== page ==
PORTLAND, OR -- February's unseasonably cool temperatures eliminated Oregon's snowpack deficit, at least for most of the state. Last month's temperatures averaged 20-degrees below normal, "It was unusual to have cold temperatures sustained that long, and then we had a lot of low-elevation snow," says Julie Koeberle, with the Natural Resources Conservation Service (NRCS). She adds, most of the state is over 100% of normal for this time of year, except for some areas around Mt. Hood, "Overall, it’s measuring 90% of normal, which is still pretty good considering it was 50% just the start of February." The Upper Deschutes and Crooked River Basin is now 112% of normal.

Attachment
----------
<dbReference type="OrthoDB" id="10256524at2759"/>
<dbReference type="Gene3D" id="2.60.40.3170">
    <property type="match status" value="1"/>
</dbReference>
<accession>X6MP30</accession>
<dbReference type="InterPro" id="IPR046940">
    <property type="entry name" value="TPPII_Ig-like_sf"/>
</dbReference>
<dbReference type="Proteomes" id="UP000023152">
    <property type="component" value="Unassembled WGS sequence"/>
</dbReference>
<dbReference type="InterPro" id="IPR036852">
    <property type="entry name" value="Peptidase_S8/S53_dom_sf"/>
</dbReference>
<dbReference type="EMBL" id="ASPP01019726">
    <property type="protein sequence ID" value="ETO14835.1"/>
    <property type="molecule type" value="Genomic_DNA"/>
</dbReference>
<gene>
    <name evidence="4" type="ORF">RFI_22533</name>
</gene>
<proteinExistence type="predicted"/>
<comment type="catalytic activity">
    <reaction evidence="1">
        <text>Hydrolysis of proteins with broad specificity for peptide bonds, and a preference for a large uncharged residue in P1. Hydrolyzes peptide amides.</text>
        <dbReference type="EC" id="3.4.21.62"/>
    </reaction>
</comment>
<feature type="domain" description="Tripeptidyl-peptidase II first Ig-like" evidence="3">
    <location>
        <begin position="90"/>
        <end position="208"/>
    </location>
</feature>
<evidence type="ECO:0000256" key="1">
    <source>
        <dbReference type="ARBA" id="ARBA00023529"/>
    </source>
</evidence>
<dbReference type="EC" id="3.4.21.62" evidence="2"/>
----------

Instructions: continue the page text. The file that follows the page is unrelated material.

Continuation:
Koeberle says last month's massive snowfall helped ease drought concerns, but it didn't end the problem, "There's still part of the state that has a severe to moderate drought category." She says, "Soils, before the snowpack [was] established, were really dry. So, when it’s time for snowmelt runoff to come, those soils will satisfy that deficit before contributing to runoff." That means the moisture will soak into the ground before contributing to rivers and reservoirs.
Snowpack is important for adequate river levels for fish and irrigation for farmers, later in the year.